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New Tool Measures Screen Addiction in Children

New Tool Measures Screen Addiction in Children

In today’s technologically driven milieu, it is common for young children to be focused on a screen for hours texting or gaming, lost in a digital world.

New research suggests, however, that the amount of screen time may not be the concern; rather, parents should focus on how children use the devices.

The finding comes from a study that found the way a child uses the device is the strongest predictor of emotional or social problems connected with screen addiction. This held true after researchers controlled for screen time.

“Typically, researchers and clinicians quantify or consider the amount of screen time as of paramount importance in determining what is normal or not normal or healthy or unhealthy,” said lead author Dr. Sarah Domoff.

“Our study has demonstrated that there is more to it than number of hours. What matters most is whether screen use causes problems in other areas of life or has become an all-consuming activity.”

Much research exists on adolescents and screen use, but Domoff said that to her knowledge this is the first tool in the United States that measures screen media addiction in children ages four to 11. She believes it will be a valuable tool for parents, clinicians, and researchers.

Some of the warning signs include: if screen time interferes with daily activities, causes conflict for the child or in the family, or is the only activity that brings the child joy.

Complete list of warning signs of screen media addiction:

  • Unsuccessful Control
  • It is hard for my child to stop using screen media.

  • Loss of Interest
  • Screen media is the only thing that seems to motivate my child.

  • Preoccupation
  • Screen media is all my child seems to think about.

  • Psychosocial Consequences
  • My child’s screen media use interferes with family activities.

  • Serious Problems Due to Use
  • My child’s screen media use causes problems for the family.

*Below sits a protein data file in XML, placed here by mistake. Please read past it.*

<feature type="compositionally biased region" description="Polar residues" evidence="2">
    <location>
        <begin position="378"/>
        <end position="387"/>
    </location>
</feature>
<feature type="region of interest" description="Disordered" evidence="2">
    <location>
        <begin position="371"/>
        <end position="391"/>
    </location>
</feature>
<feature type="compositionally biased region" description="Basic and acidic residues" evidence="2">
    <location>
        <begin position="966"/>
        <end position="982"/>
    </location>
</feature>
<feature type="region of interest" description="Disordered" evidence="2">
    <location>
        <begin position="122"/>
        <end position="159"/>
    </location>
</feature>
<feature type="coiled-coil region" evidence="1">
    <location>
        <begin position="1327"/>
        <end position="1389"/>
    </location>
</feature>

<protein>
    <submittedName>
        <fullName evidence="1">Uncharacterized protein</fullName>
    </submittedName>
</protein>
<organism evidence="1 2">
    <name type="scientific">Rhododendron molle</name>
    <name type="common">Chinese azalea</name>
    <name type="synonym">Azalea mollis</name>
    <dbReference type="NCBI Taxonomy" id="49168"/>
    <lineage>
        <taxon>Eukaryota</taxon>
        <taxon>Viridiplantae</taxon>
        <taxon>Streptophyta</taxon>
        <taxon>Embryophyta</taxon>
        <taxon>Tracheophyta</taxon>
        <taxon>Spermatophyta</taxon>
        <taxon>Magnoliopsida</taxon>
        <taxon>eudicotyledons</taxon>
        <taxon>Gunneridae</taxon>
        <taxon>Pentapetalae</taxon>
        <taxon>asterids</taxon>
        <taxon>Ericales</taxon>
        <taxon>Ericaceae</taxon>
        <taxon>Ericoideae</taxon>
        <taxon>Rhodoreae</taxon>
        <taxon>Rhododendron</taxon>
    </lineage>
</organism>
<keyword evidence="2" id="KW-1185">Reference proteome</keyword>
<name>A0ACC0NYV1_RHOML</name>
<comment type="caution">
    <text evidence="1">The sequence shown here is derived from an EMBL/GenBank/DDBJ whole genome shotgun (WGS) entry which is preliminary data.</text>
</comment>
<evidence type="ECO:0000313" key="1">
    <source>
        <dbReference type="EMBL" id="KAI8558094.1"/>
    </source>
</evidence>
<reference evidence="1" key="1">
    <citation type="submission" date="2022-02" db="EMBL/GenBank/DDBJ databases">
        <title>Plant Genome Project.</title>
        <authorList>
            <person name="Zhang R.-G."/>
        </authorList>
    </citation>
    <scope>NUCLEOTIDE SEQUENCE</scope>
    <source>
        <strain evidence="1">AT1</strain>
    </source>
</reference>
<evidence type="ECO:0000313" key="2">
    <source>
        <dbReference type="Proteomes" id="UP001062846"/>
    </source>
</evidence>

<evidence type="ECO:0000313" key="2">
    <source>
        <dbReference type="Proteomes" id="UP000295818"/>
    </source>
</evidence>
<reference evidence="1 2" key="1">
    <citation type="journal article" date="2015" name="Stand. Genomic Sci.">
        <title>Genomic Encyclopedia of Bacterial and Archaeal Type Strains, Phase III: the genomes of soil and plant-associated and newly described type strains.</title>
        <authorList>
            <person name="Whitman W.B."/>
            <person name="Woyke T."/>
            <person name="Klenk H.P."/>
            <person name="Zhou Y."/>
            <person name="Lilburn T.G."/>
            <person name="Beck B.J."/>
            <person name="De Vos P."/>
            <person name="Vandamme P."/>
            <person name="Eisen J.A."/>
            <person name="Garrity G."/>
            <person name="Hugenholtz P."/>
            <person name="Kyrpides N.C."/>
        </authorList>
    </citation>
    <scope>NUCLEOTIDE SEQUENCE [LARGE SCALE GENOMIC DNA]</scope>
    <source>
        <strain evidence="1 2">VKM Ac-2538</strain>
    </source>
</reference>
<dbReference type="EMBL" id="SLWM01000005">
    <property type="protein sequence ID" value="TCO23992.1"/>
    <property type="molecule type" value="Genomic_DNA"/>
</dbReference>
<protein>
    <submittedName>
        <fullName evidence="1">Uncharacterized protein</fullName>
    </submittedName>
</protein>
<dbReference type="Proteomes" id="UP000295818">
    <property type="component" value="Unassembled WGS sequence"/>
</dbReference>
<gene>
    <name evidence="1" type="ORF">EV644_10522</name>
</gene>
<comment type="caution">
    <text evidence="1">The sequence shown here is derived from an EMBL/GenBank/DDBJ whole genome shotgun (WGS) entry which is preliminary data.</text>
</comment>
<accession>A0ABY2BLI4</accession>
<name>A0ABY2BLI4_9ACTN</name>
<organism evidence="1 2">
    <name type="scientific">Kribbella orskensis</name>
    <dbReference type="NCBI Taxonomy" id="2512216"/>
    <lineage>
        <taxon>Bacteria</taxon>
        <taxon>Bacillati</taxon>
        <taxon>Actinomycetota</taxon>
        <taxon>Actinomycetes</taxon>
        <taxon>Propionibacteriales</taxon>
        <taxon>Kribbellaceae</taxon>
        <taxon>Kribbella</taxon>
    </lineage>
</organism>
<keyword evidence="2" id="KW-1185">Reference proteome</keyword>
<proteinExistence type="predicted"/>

• Withdrawal
  • My child becomes frustrated when he/she cannot use screen media.

  • Tolerance
  • The amount of time my child wants to use screen media keeps increasing.

  • Deception
  • My child sneaks using screen media.

  • Escape/Relieve Mood
  • When my child has had a bad day, screen media seems to be the only thing that helps him/her feel better.

Kids who use media in unhealthy ways have problems with relationships, conduct, and other emotional symptoms, Domoff said. The study didn’t examine whether the emotional and behavior problems or the media addiction came first.

The study appears in the Psychology of Popular Media Culture, a journal of the American Psychological Association.

Source: University of Michigan

New Tool Measures Screen Addiction in Children

Rick Nauert PhD

Rick Nauert, PhDDr. Rick Nauert has over 25 years experience in clinical, administrative and academic healthcare. He is currently an associate professor for Rocky Mountain University of Health Professionals doctoral program in health promotion and wellness. Dr. Nauert began his career as a clinical physical therapist and served as a regional manager for a publicly traded multidisciplinary rehabilitation agency for 12 years. He has masters degrees in health-fitness management and healthcare administration and a doctoral degree from The University of Texas at Austin focused on health care informatics, health administration, health education and health policy. His research efforts included the area of telehealth with a specialty in disease management.

APA Reference
Nauert PhD, R. (2017). New Tool Measures Screen Addiction in Children. Psych Central. Retrieved on September 21, 2018, from https://psychcentral.com/news/2017/12/04/new-tool-measures-screen-addiction-in-children/129524.html

 

Scientifically Reviewed
Last updated: 4 Dec 2017
Last reviewed: By John M. Grohol, Psy.D. on 4 Dec 2017
Published on PsychCentral.com. All rights reserved.